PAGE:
HALIFAX -- Last week, Nova Scotia announced that businesses or organizations ordered to close under the public health order could reopen on June 5.

Dr. Robert Strang, Nova Scotia’s chief medical officer of health, says he is encouraged by the number of enquiries public health has received since that announcement.

“It means that many Nova Scotia businesses and organizations are looking for information. They want to do the right thing. They want to ensure that whenever they choose to open that they are doing it safely for their customers, for their staff, employees and volunteers,” said Strang during a news conference in Halifax Tuesday afternoon.

Reopening plans

In order to reopen, Strang says businesses and organizations forced to close under the public health order must follow the plan developed by their sector association.

“Even if you are not a current member of that association you need to follow that plan. Those associations have said they are prepared to help people who are in their sector, but who may not currently be members,” said Strang.

Sector plans must be approved by occupational health and safety, the department of labour and advanced education, and public health.

“Those plans need to address how you are going to adhere to the basic public health protocols of physical distancing, sticking to the appropriate number of people if physical-distancing can not be adhered to,” said Strang.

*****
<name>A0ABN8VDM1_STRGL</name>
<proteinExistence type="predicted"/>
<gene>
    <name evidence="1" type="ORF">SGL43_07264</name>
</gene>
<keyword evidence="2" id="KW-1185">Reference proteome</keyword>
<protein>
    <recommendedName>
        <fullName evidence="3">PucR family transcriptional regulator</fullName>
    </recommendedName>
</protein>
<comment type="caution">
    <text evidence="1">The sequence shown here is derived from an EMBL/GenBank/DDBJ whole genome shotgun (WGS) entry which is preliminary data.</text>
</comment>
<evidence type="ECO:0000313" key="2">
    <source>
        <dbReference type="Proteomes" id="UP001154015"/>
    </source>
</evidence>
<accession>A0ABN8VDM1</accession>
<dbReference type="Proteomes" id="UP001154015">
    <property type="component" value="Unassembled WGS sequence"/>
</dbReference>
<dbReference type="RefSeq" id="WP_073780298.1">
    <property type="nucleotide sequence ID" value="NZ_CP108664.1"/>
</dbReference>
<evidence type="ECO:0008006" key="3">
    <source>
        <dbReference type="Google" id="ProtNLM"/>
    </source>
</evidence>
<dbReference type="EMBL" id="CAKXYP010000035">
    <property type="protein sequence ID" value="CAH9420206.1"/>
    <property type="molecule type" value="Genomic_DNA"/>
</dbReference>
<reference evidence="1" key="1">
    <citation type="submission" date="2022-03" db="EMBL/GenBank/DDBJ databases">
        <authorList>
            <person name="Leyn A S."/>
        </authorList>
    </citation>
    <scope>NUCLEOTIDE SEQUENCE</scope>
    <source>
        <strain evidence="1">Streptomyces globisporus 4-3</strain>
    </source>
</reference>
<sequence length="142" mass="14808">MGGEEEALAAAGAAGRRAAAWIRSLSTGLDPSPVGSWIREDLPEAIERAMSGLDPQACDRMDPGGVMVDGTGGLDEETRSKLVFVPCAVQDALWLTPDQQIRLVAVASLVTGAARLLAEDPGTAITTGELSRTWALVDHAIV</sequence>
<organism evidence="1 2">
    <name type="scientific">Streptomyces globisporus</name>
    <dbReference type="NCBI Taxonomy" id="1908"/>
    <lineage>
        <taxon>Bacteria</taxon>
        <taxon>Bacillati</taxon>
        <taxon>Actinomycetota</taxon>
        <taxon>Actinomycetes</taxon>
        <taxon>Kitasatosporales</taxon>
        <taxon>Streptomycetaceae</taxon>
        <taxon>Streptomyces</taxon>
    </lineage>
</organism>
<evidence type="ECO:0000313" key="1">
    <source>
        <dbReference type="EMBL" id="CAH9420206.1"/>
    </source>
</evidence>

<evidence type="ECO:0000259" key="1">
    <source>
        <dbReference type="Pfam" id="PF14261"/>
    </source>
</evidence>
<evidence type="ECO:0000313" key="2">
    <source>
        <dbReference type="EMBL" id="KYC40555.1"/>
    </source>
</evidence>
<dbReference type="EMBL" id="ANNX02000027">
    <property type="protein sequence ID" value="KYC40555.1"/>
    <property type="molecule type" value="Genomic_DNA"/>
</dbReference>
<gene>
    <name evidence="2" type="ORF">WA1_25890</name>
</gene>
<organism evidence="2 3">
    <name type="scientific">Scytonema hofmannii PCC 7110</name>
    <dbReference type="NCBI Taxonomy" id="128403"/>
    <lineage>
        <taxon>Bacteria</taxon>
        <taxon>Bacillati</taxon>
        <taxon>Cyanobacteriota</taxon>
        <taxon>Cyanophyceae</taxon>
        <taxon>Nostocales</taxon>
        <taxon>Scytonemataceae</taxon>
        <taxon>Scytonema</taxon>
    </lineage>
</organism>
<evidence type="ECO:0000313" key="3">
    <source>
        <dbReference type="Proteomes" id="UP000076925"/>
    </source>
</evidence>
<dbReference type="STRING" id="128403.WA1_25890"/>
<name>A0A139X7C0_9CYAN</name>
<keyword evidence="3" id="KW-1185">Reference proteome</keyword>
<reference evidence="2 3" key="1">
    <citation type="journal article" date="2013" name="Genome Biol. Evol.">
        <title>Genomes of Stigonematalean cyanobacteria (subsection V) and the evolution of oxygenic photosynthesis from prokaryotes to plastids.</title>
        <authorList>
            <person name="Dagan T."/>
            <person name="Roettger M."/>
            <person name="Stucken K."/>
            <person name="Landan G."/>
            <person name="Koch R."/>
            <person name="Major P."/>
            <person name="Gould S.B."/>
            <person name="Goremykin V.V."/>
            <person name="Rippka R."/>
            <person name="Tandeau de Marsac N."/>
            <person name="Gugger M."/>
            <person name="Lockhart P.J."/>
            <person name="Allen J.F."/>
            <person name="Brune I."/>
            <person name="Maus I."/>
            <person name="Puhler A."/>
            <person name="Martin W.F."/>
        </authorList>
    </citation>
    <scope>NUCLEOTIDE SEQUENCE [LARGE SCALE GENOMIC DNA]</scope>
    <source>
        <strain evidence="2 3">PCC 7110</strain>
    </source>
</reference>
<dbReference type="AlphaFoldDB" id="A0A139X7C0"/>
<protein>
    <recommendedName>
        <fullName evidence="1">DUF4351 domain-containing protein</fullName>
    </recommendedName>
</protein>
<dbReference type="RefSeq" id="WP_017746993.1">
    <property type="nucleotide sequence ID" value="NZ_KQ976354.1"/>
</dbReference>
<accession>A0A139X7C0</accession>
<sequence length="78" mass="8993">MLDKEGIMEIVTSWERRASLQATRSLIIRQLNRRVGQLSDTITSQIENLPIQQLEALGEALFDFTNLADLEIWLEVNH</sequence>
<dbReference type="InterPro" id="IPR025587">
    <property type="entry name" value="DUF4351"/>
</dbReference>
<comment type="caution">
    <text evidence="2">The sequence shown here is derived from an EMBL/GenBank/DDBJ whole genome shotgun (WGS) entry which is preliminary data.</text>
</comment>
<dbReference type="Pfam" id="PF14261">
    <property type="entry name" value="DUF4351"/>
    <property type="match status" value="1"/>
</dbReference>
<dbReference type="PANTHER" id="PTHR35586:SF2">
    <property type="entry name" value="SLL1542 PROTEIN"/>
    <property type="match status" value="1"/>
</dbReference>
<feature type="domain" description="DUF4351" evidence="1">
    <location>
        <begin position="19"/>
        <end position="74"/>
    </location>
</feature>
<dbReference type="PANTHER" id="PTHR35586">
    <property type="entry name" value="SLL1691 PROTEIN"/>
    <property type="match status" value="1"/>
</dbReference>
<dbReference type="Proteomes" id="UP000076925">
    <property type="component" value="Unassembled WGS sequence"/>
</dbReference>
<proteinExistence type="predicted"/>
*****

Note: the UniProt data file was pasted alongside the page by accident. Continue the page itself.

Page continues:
“How to work and interact with customers in a safe manner, protocols around cleaning, handling and cleaning of equipment, how employees can be prepared to return to work, and basic communication with both employees and customers so everyone is aware of the details of the plan.”

For some sectors, such as restaurants and bars, there are additional requirements in the public health order.

“We are working directly with those sectors so they are aware of those specific requirements,” said Strang.

If your business was ordered by public health to close and you do not have a sector association, Strang says you are expected to develop your own plan and submit it to government for approval.

“As those plans are approved, we’re asking people to post them on their own website. We are then linking to those from the government website. It’s an important way that we can demonstrate to the public what the plans are so they have confidence around safe reopening,” says Strang.

Businesses that were not ordered by public health to close should also have a written plan; however, the plan does not need to be submitted for approval.

“Having a written plan will help you think about the risks in your operation, put measures in place to address them, and it will be something you can use to communicate to your customers and clients that you are understanding and respecting their safety and the same for your employees,” said Strang.

June is an important month

Strang says the number of COVID-19 cases will be closely monitored as the province begins to reopen on June 5.

“The month of June is going to be very important as we watch our epidemiology, knowing that it takes up to two weeks between exposure and showing symptoms.” says Strang.

“So, we open up on June 5, it will be a week after that that we will really be starting to watch and see what we are detecting.”

Strong surveillance and easy access to testing are key to keeping an eye on the level of COVID-19 in communities, according to Strang.